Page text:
The Perfect Testing Stack

Testing is important. Your test suite should be just as elegant and thought through as your application code. Over the past year, I’ve landed on what I think is the perfect combination of gems for testing Rails/Ruby applications.

Here’s what my Gemfile usually looks like when I’m starting out:

group :development, :test do
  gem 'rspec-rails', '~> 2.12.0'

  # Auto testing
  gem 'guard-rspec'
  gem 'guard-spork'
  gem 'ruby_gntp'
  gem 'rb-fsevent', '~> 0.9.1'

  # JavaScript
  gem 'konacha'
  gem 'chai-jquery-rails'
  gem 'sinon-chai-rails'
  gem 'sinon-rails'
  gem 'ejs'

group :test do
  gem 'capybara'
  gem 'poltergeist'
  gem 'webmock'
  gem 'factory_girl_rails'
  gem 'shoulda-matchers'
  gem 'faker'
  gem 'database_cleaner'

Unit Testing

I always start with testing models heavily. This layer, after all, is essentially the internal API to your application, and ignoring low level tests here could result in difficult to debug edge cases further down the road. All my tests are written using RSpec, which is a no brainer. I’ll then combine this with Shoulda Matchers (for testing validations, associations), Factory Girl (for generating records to test against) and Faker (for quickly generating fake content in factories).

For mocks and stubs, I use the built in mocking framework that ships with RSpec. I’ve yet to run into any situations where I need more from a mocking framework, so this works well.

Acceptance Testing

For high level integration tests, I use Capybara, another no brainer. I’ve recently started using the Poltergeist driver for running specs that need JavaScript, which has been a huge improvement over capybara-webkit, since it’s far less buggy and has no dependencies other than PhantomJS, which is very easy to install.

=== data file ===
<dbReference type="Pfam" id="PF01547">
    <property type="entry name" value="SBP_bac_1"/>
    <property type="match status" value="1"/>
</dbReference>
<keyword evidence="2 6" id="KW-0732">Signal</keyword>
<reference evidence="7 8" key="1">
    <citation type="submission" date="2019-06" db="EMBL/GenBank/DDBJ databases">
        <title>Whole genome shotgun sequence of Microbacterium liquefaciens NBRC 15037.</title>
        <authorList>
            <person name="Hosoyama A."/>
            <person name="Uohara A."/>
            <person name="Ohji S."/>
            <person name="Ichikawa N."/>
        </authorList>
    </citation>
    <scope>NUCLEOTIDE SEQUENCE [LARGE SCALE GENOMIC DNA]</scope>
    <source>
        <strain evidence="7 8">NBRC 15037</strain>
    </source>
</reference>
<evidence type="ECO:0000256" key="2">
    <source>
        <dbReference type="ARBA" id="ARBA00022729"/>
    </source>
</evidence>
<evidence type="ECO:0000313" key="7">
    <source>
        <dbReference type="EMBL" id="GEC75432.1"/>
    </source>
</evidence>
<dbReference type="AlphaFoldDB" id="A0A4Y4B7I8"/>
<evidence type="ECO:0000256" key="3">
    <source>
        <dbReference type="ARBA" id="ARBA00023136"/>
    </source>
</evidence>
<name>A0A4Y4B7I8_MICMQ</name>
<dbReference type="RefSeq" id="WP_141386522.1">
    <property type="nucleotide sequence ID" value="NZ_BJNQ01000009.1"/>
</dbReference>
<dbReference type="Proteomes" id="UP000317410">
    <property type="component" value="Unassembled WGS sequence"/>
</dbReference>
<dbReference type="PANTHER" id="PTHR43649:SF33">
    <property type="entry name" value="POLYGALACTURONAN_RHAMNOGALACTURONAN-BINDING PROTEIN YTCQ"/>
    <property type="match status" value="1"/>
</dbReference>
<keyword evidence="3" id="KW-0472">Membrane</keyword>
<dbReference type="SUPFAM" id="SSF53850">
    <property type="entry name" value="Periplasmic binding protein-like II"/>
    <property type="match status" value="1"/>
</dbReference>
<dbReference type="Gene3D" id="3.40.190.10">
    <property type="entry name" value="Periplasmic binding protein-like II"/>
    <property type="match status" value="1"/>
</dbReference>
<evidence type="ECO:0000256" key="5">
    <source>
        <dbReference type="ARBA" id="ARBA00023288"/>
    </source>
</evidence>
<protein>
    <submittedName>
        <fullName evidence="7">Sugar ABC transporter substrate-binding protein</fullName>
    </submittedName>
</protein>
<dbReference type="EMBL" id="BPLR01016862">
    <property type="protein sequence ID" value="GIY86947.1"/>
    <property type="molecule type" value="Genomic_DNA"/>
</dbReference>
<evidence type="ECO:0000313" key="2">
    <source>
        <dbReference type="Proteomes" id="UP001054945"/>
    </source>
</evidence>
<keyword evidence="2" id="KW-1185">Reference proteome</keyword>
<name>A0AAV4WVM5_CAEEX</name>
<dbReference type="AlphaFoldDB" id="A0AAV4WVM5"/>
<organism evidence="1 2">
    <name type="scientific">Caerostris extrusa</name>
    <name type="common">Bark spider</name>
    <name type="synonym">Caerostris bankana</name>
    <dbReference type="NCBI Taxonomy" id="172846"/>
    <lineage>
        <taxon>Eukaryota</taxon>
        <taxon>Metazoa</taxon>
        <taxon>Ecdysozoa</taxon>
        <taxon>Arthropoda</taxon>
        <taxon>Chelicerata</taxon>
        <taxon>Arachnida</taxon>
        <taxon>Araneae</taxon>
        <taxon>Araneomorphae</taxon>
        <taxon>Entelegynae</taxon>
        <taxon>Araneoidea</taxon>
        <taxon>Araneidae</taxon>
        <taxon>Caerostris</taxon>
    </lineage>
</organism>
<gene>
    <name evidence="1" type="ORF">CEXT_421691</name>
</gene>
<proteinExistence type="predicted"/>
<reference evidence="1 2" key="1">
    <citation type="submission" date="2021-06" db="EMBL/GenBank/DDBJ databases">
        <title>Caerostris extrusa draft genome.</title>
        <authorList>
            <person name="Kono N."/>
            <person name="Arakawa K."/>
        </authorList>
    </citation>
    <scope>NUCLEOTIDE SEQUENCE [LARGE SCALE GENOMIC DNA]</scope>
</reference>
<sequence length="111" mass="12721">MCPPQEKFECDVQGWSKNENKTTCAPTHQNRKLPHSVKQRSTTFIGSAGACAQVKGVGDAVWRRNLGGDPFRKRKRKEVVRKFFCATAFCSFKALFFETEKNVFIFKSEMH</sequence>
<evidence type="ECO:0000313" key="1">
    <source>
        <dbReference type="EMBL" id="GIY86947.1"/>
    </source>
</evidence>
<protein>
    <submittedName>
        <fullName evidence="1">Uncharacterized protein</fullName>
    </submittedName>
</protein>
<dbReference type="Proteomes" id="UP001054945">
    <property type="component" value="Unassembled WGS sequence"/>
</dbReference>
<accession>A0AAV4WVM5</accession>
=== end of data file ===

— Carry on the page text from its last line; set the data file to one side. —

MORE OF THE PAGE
JavaScript Testing

For unit testing JavaScript, I recently switched from Jasmine to Konacha + Mocha. Getting jasmine to play nice in a CI environment with Rails 3 and the asset pipeline is like pulling teeth. With Konacha, it just works.

Combine this with Chai and Sinon and you’ve got a very solid solution for BDD’ing JavaScript. Konacha also allows you to use Capybara drivers to test the JavaScript specs in a CI environment, which works great with Poltergeist.

Tying it Together

Running tests isn’t much use if they’re slow. Doing TDD/BDD can be a huge boost in productivity, but only if your tests are fast and are only being run when they’re needed. To make tests run as quickly as possible, I use Guard + Spork. Guard will run the applicable spec for a file whenever it’s changed, and Spork preloads the rails environment at boot. If I’m working on a model, I can get near instant test results after saving the file by using this setup.


The above has worked incredibly well for me over the past year, and is what I used to build the test suite for Hopefully this will help you in making the right decisions on what to use with your stack!